WASHINGTON, D.C.—In his lengthy speech to the U.S. Congress on Sept. 24, Pope Francis appealed to positive American values using four American figures of history while also sounding concerns about everything from the environment to the arms trade to attacks on marriage and family.
The full text of Pope Francis’s speech to Congress can be found on pages 8-9.
Bishop Gerald Barnes watched the Pope’s address from the gallery of the Capitol Building. He was the guest of Congressman Ken Calvert, who represents the 42nd District of California that covers part of the Diocese.
“I was at one with my Church and proud of my country,” Bishop Barnes said reflecting on the experience the day of the speech. “The Pope had a way of helping us look at what is best about our nation and look to that history in addressing some of the issues in our day.”
It was the first time a Roman Pontiff had ever addressed the U.S. Congress. As Pope Francis spoke, he was flanked by Vice President Joe Biden and House Speaker John Boehner, both Catholics.
“I am humbled to have witnessed this historic event,” Bishop Barnes reflected. “I could feel the grace of the occasion touching me. I am so grateful to our God.”
Outside the Capitol an estimated 70,000 watched the Pope’s address on giant screens, including several people from the Diocese of San Bernardino. Pope Francis appeared briefly with Rep. Boehner on a balcony of the Capitol building after his speech and shared some brief words of prayer.
In his speech, Pope Francis pointed to four key figures in American history who “were able by hard work and self- sacrifice … to build a better future,” as an illustration of the message he wants to convey: Abraham Lincoln, Martin Luther King, Jr., Dorothy Day, and Thomas Merton.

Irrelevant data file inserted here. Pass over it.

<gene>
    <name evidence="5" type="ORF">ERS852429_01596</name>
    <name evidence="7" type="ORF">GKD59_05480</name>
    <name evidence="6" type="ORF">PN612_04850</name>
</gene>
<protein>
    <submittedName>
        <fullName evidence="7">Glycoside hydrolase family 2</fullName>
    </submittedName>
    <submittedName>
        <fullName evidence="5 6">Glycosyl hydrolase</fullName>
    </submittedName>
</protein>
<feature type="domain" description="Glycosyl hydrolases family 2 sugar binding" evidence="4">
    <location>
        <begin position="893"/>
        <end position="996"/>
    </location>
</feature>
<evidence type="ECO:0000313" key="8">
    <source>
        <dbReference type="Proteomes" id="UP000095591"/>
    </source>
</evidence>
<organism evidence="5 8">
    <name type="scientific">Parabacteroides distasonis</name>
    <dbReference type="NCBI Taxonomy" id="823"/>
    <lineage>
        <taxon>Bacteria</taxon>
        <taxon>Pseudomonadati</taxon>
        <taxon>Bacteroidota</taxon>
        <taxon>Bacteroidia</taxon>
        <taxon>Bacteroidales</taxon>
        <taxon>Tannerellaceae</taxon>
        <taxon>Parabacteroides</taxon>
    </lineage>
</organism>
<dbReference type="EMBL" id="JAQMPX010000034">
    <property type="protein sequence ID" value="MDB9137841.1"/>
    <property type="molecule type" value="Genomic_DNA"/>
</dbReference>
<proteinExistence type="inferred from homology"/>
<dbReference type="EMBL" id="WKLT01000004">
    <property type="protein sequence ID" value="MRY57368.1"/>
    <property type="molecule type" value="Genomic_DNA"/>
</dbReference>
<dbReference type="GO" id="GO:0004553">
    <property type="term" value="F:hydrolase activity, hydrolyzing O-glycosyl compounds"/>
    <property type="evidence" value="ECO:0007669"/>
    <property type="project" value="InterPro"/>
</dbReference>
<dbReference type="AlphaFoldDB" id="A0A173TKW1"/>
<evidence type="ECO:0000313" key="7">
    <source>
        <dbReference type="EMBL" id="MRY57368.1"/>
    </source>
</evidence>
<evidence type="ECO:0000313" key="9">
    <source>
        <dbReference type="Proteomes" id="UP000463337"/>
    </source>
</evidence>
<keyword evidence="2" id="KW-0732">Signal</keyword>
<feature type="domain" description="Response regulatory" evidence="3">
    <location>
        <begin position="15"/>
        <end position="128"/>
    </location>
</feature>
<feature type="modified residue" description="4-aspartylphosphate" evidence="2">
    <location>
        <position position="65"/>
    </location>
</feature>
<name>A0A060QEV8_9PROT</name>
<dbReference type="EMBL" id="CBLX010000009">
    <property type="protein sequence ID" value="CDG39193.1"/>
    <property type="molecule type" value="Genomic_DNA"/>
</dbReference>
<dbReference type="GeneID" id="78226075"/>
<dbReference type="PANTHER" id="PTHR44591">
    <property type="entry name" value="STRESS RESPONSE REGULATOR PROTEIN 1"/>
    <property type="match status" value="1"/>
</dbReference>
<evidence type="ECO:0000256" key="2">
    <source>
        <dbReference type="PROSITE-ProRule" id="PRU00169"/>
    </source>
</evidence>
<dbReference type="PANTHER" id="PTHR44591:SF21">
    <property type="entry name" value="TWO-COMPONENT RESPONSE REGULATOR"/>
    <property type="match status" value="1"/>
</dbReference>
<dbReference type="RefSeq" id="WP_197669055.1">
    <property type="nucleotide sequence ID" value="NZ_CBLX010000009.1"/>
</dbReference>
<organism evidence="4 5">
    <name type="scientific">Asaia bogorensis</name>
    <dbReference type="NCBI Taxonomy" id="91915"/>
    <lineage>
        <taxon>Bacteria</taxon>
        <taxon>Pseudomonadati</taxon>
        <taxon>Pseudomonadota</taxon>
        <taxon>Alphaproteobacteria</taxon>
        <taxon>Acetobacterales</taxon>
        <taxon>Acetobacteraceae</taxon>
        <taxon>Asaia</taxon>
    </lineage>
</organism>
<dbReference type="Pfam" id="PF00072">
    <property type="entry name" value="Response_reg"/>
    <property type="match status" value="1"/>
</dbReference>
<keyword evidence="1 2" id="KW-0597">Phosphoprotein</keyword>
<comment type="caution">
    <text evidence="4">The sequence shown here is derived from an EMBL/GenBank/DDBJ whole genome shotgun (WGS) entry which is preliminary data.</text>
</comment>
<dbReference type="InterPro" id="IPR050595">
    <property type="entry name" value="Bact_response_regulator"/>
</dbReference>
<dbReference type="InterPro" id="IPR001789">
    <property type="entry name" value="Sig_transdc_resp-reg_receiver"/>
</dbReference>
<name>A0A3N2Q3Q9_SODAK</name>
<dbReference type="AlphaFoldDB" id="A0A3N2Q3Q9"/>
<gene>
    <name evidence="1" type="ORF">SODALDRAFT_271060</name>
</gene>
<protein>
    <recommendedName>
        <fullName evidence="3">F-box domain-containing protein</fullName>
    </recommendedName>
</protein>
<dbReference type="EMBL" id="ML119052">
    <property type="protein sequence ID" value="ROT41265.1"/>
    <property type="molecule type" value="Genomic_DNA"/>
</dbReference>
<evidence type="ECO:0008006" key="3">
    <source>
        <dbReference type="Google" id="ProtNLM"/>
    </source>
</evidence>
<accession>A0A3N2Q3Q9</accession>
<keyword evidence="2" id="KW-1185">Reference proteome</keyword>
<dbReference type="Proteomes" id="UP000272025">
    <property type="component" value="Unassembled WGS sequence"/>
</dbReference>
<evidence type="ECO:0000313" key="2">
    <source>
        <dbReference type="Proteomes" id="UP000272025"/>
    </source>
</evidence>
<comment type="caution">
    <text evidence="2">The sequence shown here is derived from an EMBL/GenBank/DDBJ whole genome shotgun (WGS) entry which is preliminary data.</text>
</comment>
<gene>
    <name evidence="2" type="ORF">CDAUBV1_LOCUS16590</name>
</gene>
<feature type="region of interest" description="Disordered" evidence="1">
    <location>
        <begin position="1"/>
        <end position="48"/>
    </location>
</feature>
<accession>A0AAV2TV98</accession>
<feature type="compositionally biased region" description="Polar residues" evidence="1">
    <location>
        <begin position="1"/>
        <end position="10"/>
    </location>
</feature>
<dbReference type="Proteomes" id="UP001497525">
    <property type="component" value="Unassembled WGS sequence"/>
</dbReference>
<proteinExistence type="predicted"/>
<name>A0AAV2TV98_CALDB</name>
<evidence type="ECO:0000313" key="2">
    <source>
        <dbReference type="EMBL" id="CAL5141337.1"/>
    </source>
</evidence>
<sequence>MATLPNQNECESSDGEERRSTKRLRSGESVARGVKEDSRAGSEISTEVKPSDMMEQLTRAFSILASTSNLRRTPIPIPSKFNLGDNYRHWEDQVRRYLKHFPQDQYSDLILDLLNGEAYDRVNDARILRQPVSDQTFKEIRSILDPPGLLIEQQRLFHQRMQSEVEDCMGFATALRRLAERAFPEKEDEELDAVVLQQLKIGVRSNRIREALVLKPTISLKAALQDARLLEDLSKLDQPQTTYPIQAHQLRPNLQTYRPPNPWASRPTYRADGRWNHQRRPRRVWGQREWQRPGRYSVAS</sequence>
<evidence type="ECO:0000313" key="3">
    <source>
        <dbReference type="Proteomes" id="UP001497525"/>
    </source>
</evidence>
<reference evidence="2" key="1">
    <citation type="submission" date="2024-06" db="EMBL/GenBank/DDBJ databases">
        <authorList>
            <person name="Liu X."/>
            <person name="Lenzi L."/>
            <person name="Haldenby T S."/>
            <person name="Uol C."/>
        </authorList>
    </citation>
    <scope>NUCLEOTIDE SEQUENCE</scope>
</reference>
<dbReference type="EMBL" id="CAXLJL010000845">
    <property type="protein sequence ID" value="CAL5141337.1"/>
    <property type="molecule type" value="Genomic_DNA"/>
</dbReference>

“Four individuals and four dreams: Lincoln, liberty; Martin Luther King, liberty in plurality and non-exclusion; Dorothy Day, social justice and the rights of persons; and Thomas Merton, the capacity for dialogue and openness to God. Four representatives of the American people.”
Bishop Barnes said he loved the Pope’s use of those four historical figures as a vehicle to talk about American values.
“His use of four outstanding examples of Americans was a way of teaching us how we can continue to move ahead with our values and ideals to forward the common good,” Bishop Barnes said.
Auxiliary Bishop Rutilio del Riego, who watched a broadcast of the Pope’s address with a group of 50 other bishops, noted that while Pope Francis urged lawmakers to improve in their collaboration he praised the American process of government.
“The speech was so respectful and affirming of the participation of the people in the affairs of the nation,” Bishop del Riego said.
Pope Francis received perhaps his loudest applause when he underlined the Golden Rule in treating others as you’d want to be treated, explaining that if we want opportunity and security, we must give these to others. “This Rule points us in a clear direction. Let us treat others with the same passion and compassion with which we want to be treated. Let us seek for others the same possibilities which we seek for ourselves.”
“The yardstick we use for others will be the yardstick which time will use for us,” he said.
He pointed to the potent example of the Servant of God Dorothy Day, a Catholic social activist of the 20th century, who founded the Catholic Worker Movement.
Day’s passion for justice and her commitment to the oppressed were rooted in her faith and in the Gospel, he said, noting that while much has already been done to eradicate poverty and hunger, there is still more to be done.
“I am convinced that we can make a difference and I have no doubt that the United States – and this Congress – have an important role to play … I am confident that America’s outstanding academic and research institutions can make a vital contribution in the years ahead.”
Pope Francis closed his speech saying that a nation can only be considered great “when it defends liberty as Lincoln did; when it fosters a culture which enables people to ‘dream’ of full rights for all their brothers and sisters, as Martin Luther King sought to do; when it strives for justice and the cause of the oppressed, as Dorothy Day did by her tireless work; the fruit of a faith which becomes dialogue and sows peace in the contemplative style of Thomas Merton.”
The Pope expressed his hope that spirit of the American people continue to grow and develop, “so that as many young people as possible can inherit and dwell in a land which has inspired so many people to dream. God bless America!”